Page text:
The Heart and the Eye
Henri Cartier-Bresson and Robert Frank in the World
January 25 – March 22, 2014
Indisputably two of the giants of 20th century photography, Henri Cartier-Bresson and Robert Frank have rarely, if ever, been exhibited together. What is particularly surprising about this is that while each stands on their own with distinctive and seminal bodies of work, they have throughout their lives been loosely associated. Within a six year period of time they published what are arguably the two most influential books in the history of photography - Cartier-Bresson’s “The Decisive Moment” (1952) and Frank’s “The Americans” (1958). They traveled avidly and were never more productive than when they were on the road, and they both shied away from any personal publicity or fame the better to go out in the world unnoticed. In a medium that by the end of the century was largely taken over by photographers looking in, they looked out.
While Cartier-Bresson was 16 years older than Frank and began photographing in the 1930s and Frank started in the 1940s, each saw the world through the camera they both favored, the small light Leica. Yet clearly the camera has less to do with their output than the mind behind it. The work of Cartier-Bresson is more cerebral while Frank’s is more emotional. Cartier-Bresson’s compositional interest is harmony while Frank’s is more fractal. Cartier-Bresson tended to observe from a distance while Frank seemed eager to get close to the action. Peter Schjeldahl, writing in the New Yorker on MoMA’s 2010 Cartier-Bresson retrospective said “The hallmark of Cartier-Bresson’s genius is less in what he photographed than in where he placed himself to photograph it, incorporating peculiarly eloquent backgrounds and surroundings.” For Frank it was less where he placed himself than how spontaneous he could be. He was consistently moving in, open to possibility, immersing himself in the mystery of the moment.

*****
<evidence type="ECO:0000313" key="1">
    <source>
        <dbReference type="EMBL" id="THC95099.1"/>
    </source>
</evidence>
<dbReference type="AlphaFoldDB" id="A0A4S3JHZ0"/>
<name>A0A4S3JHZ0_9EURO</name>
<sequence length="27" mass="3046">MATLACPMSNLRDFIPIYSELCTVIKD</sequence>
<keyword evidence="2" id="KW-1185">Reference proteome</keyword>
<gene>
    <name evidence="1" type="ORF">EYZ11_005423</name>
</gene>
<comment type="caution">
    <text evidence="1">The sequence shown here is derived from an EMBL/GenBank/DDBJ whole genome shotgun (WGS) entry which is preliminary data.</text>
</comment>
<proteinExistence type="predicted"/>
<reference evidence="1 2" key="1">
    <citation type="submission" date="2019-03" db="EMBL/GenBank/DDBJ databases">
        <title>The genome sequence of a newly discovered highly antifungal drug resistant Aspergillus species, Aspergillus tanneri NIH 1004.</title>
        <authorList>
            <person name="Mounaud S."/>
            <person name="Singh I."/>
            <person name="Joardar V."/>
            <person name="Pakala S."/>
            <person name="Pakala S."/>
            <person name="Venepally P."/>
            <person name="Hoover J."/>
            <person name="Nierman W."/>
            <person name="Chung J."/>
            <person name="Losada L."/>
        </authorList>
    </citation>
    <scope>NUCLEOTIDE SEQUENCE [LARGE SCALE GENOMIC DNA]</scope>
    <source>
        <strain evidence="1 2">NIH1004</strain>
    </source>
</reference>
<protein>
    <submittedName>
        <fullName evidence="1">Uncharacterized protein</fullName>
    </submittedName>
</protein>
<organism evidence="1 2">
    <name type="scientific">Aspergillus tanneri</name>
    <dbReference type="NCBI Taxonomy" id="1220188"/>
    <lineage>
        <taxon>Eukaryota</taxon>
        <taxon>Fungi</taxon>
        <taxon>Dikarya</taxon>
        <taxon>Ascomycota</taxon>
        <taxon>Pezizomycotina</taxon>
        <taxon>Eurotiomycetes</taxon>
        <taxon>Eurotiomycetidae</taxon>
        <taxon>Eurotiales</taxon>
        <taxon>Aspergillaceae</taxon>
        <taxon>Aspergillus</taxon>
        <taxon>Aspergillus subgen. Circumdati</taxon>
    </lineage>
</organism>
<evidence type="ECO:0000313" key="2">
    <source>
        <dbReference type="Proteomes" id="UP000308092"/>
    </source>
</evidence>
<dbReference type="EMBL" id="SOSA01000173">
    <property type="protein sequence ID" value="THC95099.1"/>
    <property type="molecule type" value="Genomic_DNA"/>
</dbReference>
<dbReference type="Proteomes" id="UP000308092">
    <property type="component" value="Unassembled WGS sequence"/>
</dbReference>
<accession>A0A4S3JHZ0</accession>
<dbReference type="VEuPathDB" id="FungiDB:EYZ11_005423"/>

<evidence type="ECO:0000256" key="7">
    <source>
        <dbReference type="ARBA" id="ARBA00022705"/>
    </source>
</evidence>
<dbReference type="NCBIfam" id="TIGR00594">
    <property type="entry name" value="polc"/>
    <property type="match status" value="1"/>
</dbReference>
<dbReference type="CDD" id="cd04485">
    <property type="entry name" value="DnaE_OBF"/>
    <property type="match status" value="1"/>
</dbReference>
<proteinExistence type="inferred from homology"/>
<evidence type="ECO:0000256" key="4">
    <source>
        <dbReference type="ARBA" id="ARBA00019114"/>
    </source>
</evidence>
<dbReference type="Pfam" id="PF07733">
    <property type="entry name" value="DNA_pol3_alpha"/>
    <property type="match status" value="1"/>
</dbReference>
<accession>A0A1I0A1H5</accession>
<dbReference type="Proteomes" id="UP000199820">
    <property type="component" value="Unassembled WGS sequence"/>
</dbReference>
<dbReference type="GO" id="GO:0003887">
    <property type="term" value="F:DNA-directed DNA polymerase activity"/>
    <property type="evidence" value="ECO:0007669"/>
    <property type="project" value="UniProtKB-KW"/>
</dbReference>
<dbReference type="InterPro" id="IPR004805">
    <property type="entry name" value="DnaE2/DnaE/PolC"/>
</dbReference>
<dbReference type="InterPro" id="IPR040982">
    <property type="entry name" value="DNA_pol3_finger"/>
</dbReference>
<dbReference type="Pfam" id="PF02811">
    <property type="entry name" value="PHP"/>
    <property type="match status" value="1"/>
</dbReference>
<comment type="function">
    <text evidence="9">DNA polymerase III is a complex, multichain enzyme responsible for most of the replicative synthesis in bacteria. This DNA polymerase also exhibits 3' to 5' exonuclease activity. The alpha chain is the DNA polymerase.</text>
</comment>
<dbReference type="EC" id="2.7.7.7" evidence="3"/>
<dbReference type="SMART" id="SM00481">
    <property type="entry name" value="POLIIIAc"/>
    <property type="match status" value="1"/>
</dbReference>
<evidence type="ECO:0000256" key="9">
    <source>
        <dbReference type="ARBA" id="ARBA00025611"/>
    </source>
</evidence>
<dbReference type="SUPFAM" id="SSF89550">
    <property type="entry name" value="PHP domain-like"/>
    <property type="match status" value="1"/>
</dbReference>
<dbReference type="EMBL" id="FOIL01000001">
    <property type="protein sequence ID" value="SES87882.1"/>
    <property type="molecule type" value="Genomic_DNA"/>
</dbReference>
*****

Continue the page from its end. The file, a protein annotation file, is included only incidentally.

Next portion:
While Cartier-Bresson and Frank’s paths frequently crossed, a certain amount of friction, is known to have existed between the two. Cartier-Bresson is thought to have kept Frank out of becoming a member of Magnum, while Frank was openly dismissive of Cartier-Bresson’s work. Writing about his philosophy of photography in the preface to “The Decisive Moment” Henri Cartier-Bresson opined that a picture (story) is “a joint operation of the brain, the eye, and the heart”. One year later, Robert Frank, quoting Saint-Exupery countered – “it is only with the heart that one can see rightly; what is essential is invisible to the eye.”
Rather than seeing these two artists as rivals, however, this show celebrates the pinnacle of an era where photography was still bursting with possibilities and Robert Frank and Cartier-Bresson were at the height of their artistic power, traveling the world not to see it topographically but to understand and interpret the human condition.
A note about the prints:
The Robert Frank prints in the exhibition come from the Pennwick Foundation – a seminal collection of Robert Frank photographs, acquired from the artist in 1978.
The Pennwick Foundation is a not-for-profit organization dedicated to broadening public awareness of art. In addition to publishing books, catalogs, and electronic media on topics including painting, photography, and film, the foundation seeks to create educational opportunities and increase access to the arts.